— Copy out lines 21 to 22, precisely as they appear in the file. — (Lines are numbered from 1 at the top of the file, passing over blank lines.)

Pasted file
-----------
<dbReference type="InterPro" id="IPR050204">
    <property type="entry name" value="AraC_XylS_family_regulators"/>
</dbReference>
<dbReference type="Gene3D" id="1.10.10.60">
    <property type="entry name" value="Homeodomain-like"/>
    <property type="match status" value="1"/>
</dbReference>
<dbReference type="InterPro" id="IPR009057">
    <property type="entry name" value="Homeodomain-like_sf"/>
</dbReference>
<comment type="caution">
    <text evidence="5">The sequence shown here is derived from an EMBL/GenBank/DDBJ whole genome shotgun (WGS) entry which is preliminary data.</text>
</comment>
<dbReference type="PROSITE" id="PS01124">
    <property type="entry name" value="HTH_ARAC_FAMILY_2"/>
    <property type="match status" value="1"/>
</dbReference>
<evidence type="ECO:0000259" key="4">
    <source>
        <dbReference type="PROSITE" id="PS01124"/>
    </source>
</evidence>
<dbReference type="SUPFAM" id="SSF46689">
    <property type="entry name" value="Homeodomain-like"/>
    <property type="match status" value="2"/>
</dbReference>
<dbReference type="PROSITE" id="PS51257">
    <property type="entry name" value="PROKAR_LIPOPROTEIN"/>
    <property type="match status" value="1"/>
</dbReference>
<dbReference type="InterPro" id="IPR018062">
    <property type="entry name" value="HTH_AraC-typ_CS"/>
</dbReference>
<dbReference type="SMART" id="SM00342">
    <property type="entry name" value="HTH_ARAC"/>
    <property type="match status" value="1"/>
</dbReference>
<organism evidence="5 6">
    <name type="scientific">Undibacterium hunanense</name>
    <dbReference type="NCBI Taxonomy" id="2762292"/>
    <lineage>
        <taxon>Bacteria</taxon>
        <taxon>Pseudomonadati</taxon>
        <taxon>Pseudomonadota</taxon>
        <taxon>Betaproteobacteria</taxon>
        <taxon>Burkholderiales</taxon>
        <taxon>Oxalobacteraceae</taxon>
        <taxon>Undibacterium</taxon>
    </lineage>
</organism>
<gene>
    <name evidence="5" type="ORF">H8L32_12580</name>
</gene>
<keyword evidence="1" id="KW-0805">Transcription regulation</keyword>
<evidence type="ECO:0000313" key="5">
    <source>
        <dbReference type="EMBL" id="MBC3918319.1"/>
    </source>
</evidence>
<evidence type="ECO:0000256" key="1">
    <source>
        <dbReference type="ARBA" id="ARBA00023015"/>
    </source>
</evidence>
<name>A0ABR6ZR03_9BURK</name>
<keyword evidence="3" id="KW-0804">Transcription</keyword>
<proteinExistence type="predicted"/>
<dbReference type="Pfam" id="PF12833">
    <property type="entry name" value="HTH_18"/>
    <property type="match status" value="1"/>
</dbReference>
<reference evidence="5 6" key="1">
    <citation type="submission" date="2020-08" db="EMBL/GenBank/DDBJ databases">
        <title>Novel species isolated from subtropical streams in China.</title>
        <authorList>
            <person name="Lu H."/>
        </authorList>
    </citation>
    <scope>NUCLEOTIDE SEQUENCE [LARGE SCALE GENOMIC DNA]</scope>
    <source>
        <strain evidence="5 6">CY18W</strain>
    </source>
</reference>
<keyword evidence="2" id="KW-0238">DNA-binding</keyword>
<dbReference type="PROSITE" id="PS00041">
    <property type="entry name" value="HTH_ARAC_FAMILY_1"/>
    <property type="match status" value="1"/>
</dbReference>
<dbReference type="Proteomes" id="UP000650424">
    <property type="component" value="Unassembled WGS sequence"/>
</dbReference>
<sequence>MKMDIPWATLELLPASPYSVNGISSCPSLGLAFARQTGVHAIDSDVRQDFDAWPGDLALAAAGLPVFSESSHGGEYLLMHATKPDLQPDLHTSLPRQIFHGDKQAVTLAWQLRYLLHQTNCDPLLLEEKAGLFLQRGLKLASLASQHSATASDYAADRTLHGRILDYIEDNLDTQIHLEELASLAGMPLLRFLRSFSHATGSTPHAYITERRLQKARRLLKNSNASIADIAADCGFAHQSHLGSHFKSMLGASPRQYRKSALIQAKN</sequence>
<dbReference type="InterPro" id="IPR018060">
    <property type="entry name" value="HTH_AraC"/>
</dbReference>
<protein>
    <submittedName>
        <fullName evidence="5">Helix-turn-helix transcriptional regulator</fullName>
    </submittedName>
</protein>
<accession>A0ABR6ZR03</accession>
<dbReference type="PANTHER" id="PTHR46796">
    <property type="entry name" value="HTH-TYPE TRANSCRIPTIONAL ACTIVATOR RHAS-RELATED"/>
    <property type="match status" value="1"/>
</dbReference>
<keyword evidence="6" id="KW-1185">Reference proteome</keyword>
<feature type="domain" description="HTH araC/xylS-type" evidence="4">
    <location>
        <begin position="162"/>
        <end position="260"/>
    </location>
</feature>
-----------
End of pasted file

    </source>
</evidence>